Cancer cell line gene knockout, mutation and IC50 values

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Scores of the probability of dependency to genes across 364 solid-tumor tissue cell lines were obtained from the Avana CRISPR-Cas9 genome-scale knockout dataset generated by Project Achilles and the Cancer Dependency Map project (18Q1 version) (https://portals.broadinstitute.org/achilles; Trigos et al., 2018). We excluded all cell lines from haematopoietic and lymphoid tissues. A cell line was considered to be dependent on a regulator if its probability of dependency was greater than 0.95. The enrichment of a regulator class among the regulators to which cancer cell lines were dependent was determined using the odds ratio.

Mutation and CNA information of cell lines was obtained from the Cancer Cell Line Encyclopaedia (CCLE) (https://portals.broadinstitute.org/ccleBroad Institute, 2013; Broad Institute, 2018a). Significant differences in the dependency scores of cell lines with mutated and non-mutated regulators, or amplified or copy-number normal regulators were obtained using Wilcoxon tests (p<0.05). We only considered regulators that are either amplified or point mutated in at least three cell lines.

IC50 values of cancer cell lines after treatment with 250 cancer drugs were obtained from the Genomics of Drug Sensitivity in Cancer database (version 17, release 6) (Yang et al., 2013) (https://www.cancerrxgene.org/Genomics of Drug Sensitivity in Cancer Consortium, 2016). We calculated the Spearman correlation of IC50 values with dependency scores from the Avana CRISPR-Cas9 databases. We only considered negative correlations < −0.25 and with a adjusted p-values after Benjamini and Hochberg correction <0.05, since we were interested in cell lines with high dependency to a regulator and that showed greater drug sensitivity at lower concentrations.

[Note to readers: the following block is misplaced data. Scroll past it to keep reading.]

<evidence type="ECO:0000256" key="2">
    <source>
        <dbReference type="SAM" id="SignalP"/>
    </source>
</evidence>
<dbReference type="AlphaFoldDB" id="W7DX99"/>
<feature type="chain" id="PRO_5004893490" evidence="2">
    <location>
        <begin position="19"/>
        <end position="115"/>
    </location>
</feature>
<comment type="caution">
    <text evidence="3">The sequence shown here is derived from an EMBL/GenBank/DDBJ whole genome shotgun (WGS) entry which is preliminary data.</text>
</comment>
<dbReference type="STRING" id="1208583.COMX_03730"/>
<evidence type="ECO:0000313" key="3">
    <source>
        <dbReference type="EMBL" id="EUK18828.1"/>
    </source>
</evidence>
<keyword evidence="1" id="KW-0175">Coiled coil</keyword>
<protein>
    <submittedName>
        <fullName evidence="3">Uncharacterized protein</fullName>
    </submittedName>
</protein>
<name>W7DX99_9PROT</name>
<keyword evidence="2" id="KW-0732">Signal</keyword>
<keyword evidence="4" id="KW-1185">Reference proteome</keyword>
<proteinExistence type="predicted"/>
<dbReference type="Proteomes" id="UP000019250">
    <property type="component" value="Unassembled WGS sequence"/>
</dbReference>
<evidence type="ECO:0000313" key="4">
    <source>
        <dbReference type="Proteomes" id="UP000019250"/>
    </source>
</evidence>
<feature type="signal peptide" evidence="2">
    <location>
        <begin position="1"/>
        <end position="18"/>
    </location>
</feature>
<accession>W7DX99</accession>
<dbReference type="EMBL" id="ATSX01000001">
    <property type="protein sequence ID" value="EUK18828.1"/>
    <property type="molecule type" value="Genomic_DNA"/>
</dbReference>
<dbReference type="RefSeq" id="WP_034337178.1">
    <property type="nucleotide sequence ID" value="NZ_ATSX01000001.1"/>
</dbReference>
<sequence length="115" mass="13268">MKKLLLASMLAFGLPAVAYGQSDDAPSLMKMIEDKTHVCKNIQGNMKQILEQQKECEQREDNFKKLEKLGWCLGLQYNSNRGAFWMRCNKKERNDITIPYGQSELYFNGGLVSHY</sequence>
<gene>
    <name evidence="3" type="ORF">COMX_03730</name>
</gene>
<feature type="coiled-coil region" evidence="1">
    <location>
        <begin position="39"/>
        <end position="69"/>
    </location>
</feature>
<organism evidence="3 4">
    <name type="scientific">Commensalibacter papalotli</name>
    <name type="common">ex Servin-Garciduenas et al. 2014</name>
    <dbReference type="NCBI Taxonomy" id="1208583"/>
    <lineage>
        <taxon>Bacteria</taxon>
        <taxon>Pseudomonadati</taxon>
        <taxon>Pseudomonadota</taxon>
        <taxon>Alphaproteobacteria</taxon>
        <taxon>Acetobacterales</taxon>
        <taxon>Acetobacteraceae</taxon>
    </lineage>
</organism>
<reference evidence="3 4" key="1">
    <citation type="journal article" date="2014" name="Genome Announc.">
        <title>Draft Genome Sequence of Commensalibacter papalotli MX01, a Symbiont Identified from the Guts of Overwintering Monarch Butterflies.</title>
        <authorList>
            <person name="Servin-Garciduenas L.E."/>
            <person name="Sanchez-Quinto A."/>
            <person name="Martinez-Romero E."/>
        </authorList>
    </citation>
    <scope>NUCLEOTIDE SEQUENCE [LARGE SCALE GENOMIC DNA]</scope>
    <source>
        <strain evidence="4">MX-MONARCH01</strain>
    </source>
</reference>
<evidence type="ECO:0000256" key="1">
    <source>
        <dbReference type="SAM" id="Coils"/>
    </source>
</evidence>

Code availability

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R code to perform all analyses and generate all figures is available at https://github.com/cancer-evolution/Evolutionary-analysis-of-somatic-mutations-in-cancer (Trigo, 2019; copy archived at https://github.com/elifesciences-publications/Evolutionary-analysis-of-somatic-mutations-in-cancer).

Appendix 1

We repeated our analysis using two additional databases, TRRUST, a transcription factor-target interaction database obtained by text-mining (version 2, http://www.grnpedia.org/trrust/) (Han et al., 2018) and RegNetwork, a compendium of multiple regulatory network databases (http://www.regnetworkweb.org/home.jsp) (Liu et al., 2015).

As with the GRN from PathwayCommons, we only included in our analysis edges for which gene ages were available for both the regulator and target, resulting in the TRRUST network having 7222 edges, with 719 regulators and 2187 targets, and the RegNetwork having 104,626 edges, with 1254 regulators and 14,677 targets.